FDA Issues Safety Communication About Fillers
The FDA issued an alert to healthcare providers and consumers about the possibility of rare, but serious, injuries that may occur due to unintentional injection of soft tissue filler into blood vessels in the face. “Unintentional injection can block blood vessels and restrict blood supply to tissues. Sometimes this can result in embolization. This means the filler material has traveled to other parts of the body. This can cause vision impairment, blindness, stroke and damage and/or death of the skin (necrosis) and underlying facial structures,” according to the alert.
The FDA’s review of literature and adverse event reports identified injections into the glabella, in and around the nose, forehead, and around the periorbital region as sites where blood vessel blockage have been reported more often. The agency made recommendations for healthcare providers, including a warning not to inject soft tissue fillers if you do not have appropriate training or experience and making sure that you are familiar with the anatomy at and around the site of injection. Other recommendations include informing patients of all the risks of the procedure and the specific product you intend to use, understanding that the approved indications for use of soft tissue fillers vary depending on the product, and taking extra care when injecting soft tissue fillers, for example inject the product slowly and apply the least amount of pressure necessary.
Other recommendations include:
Knowing the signs and symptoms associated with injection into blood vessels, and have an updated plan detailing how you plan to treat the patient if this should this occur. Immediately stop the injection if a patient exhibits any signs or symptoms associated with injection into a blood vessel, such as changes in vision, signs of a stroke, white appearance (or blanching) of the skin, or unusual pain during or shortly after the procedure.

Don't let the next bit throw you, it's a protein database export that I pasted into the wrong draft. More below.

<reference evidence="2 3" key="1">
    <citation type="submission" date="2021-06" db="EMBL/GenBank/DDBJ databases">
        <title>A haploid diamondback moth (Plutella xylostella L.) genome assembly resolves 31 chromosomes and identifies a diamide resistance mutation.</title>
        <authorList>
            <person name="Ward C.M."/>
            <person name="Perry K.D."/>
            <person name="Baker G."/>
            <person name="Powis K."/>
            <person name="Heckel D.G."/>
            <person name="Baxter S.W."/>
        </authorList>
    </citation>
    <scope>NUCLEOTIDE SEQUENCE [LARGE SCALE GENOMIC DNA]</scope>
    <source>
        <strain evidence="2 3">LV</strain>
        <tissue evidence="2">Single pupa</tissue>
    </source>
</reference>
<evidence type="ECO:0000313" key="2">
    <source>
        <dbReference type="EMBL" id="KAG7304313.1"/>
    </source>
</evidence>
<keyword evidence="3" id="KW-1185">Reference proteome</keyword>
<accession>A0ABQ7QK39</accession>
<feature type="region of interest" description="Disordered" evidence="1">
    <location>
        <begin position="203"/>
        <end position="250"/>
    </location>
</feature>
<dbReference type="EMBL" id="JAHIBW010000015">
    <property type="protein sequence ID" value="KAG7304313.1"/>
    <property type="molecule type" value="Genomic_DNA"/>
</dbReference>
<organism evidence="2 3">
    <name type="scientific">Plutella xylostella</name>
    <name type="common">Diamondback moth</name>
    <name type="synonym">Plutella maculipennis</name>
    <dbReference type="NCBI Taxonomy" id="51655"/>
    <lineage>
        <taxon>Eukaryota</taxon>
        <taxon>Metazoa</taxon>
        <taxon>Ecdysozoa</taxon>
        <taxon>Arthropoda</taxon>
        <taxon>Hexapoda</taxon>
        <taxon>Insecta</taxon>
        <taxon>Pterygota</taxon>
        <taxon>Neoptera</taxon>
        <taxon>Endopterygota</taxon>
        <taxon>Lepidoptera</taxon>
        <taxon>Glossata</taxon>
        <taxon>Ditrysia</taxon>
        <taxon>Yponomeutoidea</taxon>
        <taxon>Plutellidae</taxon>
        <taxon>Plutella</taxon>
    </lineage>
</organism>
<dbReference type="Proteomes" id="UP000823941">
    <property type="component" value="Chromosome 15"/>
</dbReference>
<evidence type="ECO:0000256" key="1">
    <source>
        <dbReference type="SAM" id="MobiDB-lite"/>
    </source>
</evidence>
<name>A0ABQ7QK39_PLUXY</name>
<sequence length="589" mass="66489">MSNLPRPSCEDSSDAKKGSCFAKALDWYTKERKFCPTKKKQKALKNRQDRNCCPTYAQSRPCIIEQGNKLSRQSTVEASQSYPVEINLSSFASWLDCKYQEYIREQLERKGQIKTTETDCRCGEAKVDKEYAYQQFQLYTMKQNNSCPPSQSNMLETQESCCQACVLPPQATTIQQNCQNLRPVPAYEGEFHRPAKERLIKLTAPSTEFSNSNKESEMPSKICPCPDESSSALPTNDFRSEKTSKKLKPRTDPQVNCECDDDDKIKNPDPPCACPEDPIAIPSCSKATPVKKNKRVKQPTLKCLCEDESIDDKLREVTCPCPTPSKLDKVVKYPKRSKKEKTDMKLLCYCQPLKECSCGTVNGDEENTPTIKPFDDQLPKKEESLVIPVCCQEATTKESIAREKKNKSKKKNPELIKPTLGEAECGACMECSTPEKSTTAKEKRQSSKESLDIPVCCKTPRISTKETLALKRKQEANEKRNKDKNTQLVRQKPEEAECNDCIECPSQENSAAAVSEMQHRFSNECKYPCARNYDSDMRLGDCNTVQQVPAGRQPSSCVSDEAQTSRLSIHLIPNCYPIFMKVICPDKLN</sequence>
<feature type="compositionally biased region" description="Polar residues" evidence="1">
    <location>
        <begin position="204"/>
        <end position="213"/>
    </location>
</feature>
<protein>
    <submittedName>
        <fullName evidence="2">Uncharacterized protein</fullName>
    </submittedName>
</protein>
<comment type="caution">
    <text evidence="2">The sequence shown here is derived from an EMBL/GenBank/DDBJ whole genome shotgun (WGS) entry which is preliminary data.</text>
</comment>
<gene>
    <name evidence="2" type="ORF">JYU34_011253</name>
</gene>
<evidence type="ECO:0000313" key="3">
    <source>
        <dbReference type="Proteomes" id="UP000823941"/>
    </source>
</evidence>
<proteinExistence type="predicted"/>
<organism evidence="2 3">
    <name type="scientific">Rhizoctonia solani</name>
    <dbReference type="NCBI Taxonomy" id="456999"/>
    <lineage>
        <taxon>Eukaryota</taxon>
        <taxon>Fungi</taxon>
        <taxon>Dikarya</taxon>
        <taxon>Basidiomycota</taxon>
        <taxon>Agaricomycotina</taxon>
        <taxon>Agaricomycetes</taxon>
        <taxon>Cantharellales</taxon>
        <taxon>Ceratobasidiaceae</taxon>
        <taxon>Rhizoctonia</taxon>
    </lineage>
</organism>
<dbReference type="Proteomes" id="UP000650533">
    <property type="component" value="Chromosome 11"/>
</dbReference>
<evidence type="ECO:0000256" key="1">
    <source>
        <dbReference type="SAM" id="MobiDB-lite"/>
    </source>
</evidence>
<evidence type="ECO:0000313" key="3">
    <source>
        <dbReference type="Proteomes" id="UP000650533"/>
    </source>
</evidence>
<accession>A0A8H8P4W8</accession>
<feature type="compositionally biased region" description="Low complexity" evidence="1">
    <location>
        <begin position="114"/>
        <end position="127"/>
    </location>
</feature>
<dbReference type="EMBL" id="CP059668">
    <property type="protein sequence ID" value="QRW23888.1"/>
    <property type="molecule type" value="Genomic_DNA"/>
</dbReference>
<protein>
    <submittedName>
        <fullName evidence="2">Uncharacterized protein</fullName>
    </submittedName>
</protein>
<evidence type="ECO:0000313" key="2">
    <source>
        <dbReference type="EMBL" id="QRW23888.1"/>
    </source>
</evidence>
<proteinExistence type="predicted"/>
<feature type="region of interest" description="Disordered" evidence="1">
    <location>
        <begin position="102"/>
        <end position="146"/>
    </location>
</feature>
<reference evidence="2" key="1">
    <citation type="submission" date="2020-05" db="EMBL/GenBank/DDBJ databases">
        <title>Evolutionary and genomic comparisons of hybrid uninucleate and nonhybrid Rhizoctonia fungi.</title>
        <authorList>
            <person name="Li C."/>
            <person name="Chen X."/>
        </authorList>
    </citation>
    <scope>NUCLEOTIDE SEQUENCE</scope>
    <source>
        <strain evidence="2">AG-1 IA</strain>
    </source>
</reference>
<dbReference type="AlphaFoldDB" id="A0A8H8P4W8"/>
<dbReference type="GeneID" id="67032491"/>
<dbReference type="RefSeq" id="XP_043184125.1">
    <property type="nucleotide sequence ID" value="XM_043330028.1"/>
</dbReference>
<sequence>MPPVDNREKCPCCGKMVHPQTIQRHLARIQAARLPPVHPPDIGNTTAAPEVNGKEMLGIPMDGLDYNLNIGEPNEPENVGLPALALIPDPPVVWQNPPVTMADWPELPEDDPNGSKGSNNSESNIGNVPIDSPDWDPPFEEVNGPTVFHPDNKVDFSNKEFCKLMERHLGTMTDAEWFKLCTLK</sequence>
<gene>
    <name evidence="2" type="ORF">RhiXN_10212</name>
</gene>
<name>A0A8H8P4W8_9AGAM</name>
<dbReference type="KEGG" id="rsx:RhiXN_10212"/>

Telling patients that they should seek immediate medical attention after the procedure if they experience signs and symptoms associated with injection into a blood vessel.
Educating healthcare facility employees on how to quickly assist patients that report signs and symptoms of filler complications. They must understand how to instruct the patient to receive appropriate medical care.
Reporting to the FDA and the manufacturer any adverse event associated with unintentional injection of soft tissue filler into a blood vessel.
The FDA is working with manufacturers to update their labeling to include additional warnings, precautions, and other statements about the risk of unintentional injection into blood vessels.
The American Society for Dermatologic Surgery Association (ASDSA) stands in agreement, with a formal Board-approved position statement asserting that “only properly trained physicians should be injecting dermal fillers and botulinum toxins. Training should include an extensive understanding of cutaneous medicine and the aging face, knowledge of the various FDA-approved injectable products and their indications, experience in injection techniques appropriate to the products, and the pre- and post-procedure care involved in treatment.”
NIH Funding for Dermatologic Conditions Often Does Not Match Disease Burden